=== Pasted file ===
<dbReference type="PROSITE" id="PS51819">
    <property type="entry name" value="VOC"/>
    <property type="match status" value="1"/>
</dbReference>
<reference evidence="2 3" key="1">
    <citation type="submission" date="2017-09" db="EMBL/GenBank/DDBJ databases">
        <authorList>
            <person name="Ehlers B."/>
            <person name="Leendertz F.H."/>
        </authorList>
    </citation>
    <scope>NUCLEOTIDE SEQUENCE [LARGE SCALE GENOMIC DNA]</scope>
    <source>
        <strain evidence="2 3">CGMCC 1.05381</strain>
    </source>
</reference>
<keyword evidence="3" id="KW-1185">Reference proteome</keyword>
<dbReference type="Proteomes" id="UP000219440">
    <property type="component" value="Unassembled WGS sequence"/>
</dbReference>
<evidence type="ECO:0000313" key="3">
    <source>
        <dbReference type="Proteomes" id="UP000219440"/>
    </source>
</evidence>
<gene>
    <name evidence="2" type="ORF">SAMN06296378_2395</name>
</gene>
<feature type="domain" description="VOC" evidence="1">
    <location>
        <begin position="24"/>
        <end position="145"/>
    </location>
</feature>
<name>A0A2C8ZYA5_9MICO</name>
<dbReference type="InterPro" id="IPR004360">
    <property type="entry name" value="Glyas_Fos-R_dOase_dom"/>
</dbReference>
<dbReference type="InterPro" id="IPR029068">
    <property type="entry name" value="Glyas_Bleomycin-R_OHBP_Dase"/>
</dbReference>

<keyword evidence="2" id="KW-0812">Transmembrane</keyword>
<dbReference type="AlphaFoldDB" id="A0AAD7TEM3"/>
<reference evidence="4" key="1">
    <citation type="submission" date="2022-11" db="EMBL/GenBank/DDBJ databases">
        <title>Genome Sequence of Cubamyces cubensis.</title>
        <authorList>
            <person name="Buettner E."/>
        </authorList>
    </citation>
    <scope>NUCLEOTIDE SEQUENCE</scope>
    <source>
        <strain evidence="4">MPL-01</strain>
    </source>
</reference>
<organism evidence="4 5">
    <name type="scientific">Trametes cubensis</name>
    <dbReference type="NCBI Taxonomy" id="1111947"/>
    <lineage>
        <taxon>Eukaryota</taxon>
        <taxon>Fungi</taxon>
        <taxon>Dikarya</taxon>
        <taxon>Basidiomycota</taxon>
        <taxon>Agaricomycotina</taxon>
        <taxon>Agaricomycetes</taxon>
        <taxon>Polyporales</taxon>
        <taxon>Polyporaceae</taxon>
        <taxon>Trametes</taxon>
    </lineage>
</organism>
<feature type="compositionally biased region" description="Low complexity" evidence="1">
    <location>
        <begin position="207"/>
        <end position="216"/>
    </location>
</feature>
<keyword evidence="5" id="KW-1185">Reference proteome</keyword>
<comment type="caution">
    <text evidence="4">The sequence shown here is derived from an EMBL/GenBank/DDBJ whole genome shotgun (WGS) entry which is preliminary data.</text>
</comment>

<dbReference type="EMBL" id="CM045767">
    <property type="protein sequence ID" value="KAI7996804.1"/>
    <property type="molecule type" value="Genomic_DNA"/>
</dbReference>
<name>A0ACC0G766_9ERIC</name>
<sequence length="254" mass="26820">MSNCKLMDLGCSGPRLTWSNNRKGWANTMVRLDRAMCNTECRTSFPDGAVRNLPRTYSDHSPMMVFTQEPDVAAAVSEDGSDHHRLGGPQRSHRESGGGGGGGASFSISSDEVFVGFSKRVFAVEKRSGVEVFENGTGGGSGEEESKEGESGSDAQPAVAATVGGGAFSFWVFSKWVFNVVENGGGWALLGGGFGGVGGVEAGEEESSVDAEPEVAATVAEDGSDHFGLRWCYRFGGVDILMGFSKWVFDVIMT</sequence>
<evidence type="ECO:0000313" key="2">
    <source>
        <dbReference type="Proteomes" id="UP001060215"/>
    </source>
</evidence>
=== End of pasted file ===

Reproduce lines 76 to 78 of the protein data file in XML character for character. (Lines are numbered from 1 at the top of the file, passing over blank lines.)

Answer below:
</feature>
<keyword evidence="5" id="KW-1185">Reference proteome</keyword>
<comment type="caution">